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Silent classrooms, things can only get better & Genghis Khan

Dear Parents/Carers


10 weeks.


From Monday 1st June, we will officially be entering the final half term of the academic year. Although we have a good number of key workers’ children each day (& they are wonderful), it doesn’t make up for the fact our school is practically empty. Woodlands is usually such a busy, bustling place, with so much going on: nursery children splashing happily in the puddles after a sudden downpour; our reception children pretending the look-out lodge is a ship sailing to America & warning people not to be eaten by the sharks; Mr Anderson leading Forest School sessions in the copse - building shelters or toasting marshmallows around the campfire; Year 1&2 children hurtling around the infant playground pretending that they’re dragons, princesses or Jedi Knights; Year 3&4 pupils playing on the school field at lunchtime, whether it’s monkeying around on the trim trail, making daisy chains or rolling tyres down the slope at the far end of the field; our Y5&6 pupils involved in chaotic games of football during dinnertime or walking around putting the world to rights with their friends (all the while secretly wishing they were monkeying around on the trim trail, making daisy chains or rolling tyres down the slope at the far end of the field…).


Personally, I find it soul-destroying walking into still, silent classrooms. They are normally such hives of activity, with children engaged in a whole range of activities: from getting to grips with the first steps in addition & subtraction to wrestling with long division, from working out where full stops go (what is the difference between the end of a sentence & the end of a line?) to understanding the difference between active & passive voice (no, I don’t know either). There’s normally so much going on, whether it be devising science investigations, studying the works of famous artists or finding out about historical figures & their contribution to our society today. It’s great to see children cooperating with each other, finding ways to solve tricky problems or showing perseverance when things get difficult. All these things create that indescribable ‘buzz’ of a classroom working at its best. I miss that sound.


However, things will get better over the coming months – eventually we will get all our pupils back to school in some form or other. Over the coming months, life at Woodlands will start to look like it used to. Our Year 6 pupils will move on to high school & thrive – ready to take on whatever the next stage of their life throws at them - they have been true role models this year – well, most of the time! Our new nursery & reception children will come wide-eyed & shiny-shoed into their new settings, make friends with their new classmates & learn what it is to be part of the Woodlands’ family. The rest of our pupils will move to new classrooms, with new teachers, & settle back into the familiar routines of school. As ever, we will make sure that they feel happy & secure. There will be lots of opportunities for both academic & social activities on their return. Some children may not have been in school for more than 5 months before they return – we will not be cracking the whip from day one – the children (like the whole of Woodlands) will need time to adjust to the pace of school life. [During the next few weeks, I will ask pupils, parents & staff opinions of what school should look like when we return in September.]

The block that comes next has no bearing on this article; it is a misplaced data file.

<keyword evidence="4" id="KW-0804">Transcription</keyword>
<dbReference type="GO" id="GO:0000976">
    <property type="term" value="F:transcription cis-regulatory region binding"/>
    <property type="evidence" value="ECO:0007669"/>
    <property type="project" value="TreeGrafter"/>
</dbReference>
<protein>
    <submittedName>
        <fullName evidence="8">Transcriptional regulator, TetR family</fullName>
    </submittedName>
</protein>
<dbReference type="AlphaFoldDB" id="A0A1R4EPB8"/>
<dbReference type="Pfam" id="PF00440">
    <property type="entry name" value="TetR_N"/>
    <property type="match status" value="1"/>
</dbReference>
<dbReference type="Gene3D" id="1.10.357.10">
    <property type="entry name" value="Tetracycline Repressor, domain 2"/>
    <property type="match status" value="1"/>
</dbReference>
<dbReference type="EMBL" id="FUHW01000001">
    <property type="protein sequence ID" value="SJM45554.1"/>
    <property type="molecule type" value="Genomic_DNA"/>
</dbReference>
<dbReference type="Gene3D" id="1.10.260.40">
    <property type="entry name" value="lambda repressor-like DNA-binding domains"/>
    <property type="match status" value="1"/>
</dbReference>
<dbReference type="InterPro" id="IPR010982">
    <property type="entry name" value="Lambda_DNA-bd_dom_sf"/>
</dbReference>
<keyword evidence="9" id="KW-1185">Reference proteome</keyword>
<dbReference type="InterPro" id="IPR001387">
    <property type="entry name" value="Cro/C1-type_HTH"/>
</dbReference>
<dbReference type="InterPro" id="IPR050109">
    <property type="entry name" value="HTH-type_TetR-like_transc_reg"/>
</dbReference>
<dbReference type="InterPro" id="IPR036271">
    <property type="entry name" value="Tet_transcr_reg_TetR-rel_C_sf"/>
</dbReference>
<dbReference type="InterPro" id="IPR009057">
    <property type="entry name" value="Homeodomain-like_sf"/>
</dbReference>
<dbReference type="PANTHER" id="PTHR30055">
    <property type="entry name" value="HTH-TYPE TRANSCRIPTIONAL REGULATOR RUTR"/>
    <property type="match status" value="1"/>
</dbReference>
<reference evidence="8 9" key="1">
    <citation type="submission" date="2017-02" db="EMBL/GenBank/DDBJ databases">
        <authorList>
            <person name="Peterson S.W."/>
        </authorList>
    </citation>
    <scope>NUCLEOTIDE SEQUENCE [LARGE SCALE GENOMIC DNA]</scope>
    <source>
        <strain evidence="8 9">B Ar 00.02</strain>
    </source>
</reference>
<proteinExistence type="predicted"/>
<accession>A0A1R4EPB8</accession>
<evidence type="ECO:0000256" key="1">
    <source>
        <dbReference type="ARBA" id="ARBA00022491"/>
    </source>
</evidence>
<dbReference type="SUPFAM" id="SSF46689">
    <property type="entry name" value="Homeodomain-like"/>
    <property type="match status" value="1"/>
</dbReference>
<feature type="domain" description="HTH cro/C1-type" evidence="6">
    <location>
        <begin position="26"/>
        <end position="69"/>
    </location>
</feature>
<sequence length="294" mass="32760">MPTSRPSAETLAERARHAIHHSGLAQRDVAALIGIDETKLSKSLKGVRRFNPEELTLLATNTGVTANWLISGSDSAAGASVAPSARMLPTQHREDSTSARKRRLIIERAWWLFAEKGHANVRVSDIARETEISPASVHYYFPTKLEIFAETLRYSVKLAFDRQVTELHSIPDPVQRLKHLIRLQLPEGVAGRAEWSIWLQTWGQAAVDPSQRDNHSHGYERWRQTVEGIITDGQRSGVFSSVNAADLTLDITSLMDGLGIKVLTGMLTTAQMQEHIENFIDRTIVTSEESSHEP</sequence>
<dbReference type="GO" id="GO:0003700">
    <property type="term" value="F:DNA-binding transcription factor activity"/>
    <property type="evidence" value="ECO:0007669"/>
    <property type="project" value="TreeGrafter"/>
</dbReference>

Thank you to the parents in nursery (N2), reception, Year 1 & Year 6 who completed  the ‘back to school survey’ – it gives us a starting point for planning how we will organise these year groups as we return to school from 15th June onwards.  


Vostok 1 update: Mr Grant did indeed splashdown at 00:46 in the early hours of Saturday morning just as he’d calculated, the only issue being that he overshot Southport’s Marine Lake by some considerable distance… he actually landed in the Gobi Desert, Mongolia. Ever upbeat, our hero has decided to follow in the footsteps of Mongolia’s most famous son, Genghis Khan, & recreate his conquests of Eurasia as he makes his way back home. “I’m really into his clothes: a warm felt hat, a long, embroidered jacket with loose sleeves, practical baggy trousers & a nice pair of gutuls to help me ride my Адуу.” He adapts quickly does our Mr Grant. During the early 13th Century, Genghis Khan’s army conquered vast tracts of China & as well as areas of modern-day Russia, Georgia & Bulgaria; Mr Grant insists that, unlike during the actual military campaigns, no blood will be spilt & he will embrace all the people he meets warmly with a “spirit of true friendship & comradely love” (whilst obviously following local social distancing rules). I’m sure you will join me in wishing Mr Grant luck as he traverses half the globe on his latest quest. He has assured me he will be back in time to look after our key workers’ children on Monday – must be a fast Адуу...


I have been asked to flag up this wonderful initiative from Sustrans - it’s packed full of inspirational resources for lockdown activities, games and challenges. Sustrans is a charity dedicated to making it easier for people to walk and cycle; creating healthier places and happier people; their vision is a society where the way we travel creates healthier places and happier lives for everyone. Follow the link & register to access the resources.


Woodlands’ motto is Working together, achieving more; more than ever our school community has shown the importance of this. I’d like to thank everyone again for pulling together in these unprecedented times – pupils, parents, grandparents, staff – you’ve all been brilliant.


I’ve been having difficulty with my eyesight recently – I think I may need new a new pair of glasses. I’m going to take a trip to Barnard Castle to check…


Take care & stay safe

Keith Williams